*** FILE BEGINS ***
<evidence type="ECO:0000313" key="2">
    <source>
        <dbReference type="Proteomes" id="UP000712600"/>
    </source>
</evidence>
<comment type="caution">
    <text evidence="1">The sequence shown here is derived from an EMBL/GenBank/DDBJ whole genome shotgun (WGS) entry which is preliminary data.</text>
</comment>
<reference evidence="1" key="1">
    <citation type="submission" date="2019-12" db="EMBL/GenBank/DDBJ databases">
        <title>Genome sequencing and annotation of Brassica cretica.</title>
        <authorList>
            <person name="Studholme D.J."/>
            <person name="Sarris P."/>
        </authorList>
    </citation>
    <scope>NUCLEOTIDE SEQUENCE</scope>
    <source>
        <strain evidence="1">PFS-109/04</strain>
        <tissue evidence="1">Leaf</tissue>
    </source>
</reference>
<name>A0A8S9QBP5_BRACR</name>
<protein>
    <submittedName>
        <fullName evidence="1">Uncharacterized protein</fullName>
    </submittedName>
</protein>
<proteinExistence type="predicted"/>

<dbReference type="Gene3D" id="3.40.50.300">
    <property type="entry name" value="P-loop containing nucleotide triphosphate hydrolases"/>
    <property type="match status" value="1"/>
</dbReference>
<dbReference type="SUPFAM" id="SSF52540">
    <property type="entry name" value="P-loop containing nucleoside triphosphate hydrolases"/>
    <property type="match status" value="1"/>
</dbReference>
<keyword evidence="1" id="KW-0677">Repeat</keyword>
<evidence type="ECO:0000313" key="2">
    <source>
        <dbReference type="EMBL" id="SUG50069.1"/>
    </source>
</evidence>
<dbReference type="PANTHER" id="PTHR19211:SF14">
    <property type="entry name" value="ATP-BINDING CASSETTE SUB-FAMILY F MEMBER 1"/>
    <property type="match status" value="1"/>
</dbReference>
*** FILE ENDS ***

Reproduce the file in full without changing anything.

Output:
<evidence type="ECO:0000313" key="2">
    <source>
        <dbReference type="Proteomes" id="UP000712600"/>
    </source>
</evidence>
<comment type="caution">
    <text evidence="1">The sequence shown here is derived from an EMBL/GenBank/DDBJ whole genome shotgun (WGS) entry which is preliminary data.</text>
</comment>
<reference evidence="1" key="1">
    <citation type="submission" date="2019-12" db="EMBL/GenBank/DDBJ databases">
        <title>Genome sequencing and annotation of Brassica cretica.</title>
        <authorList>
            <person name="Studholme D.J."/>
            <person name="Sarris P."/>
        </authorList>
    </citation>
    <scope>NUCLEOTIDE SEQUENCE</scope>
    <source>
        <strain evidence="1">PFS-109/04</strain>
        <tissue evidence="1">Leaf</tissue>
    </source>
</reference>
<name>A0A8S9QBP5_BRACR</name>
<protein>
    <submittedName>
        <fullName evidence="1">Uncharacterized protein</fullName>
    </submittedName>
</protein>
<proteinExistence type="predicted"/>

<dbReference type="Gene3D" id="3.40.50.300">
    <property type="entry name" value="P-loop containing nucleotide triphosphate hydrolases"/>
    <property type="match status" value="1"/>
</dbReference>
<dbReference type="SUPFAM" id="SSF52540">
    <property type="entry name" value="P-loop containing nucleoside triphosphate hydrolases"/>
    <property type="match status" value="1"/>
</dbReference>
<keyword evidence="1" id="KW-0677">Repeat</keyword>
<evidence type="ECO:0000313" key="2">
    <source>
        <dbReference type="EMBL" id="SUG50069.1"/>
    </source>
</evidence>
<dbReference type="PANTHER" id="PTHR19211:SF14">
    <property type="entry name" value="ATP-BINDING CASSETTE SUB-FAMILY F MEMBER 1"/>
    <property type="match status" value="1"/>
</dbReference>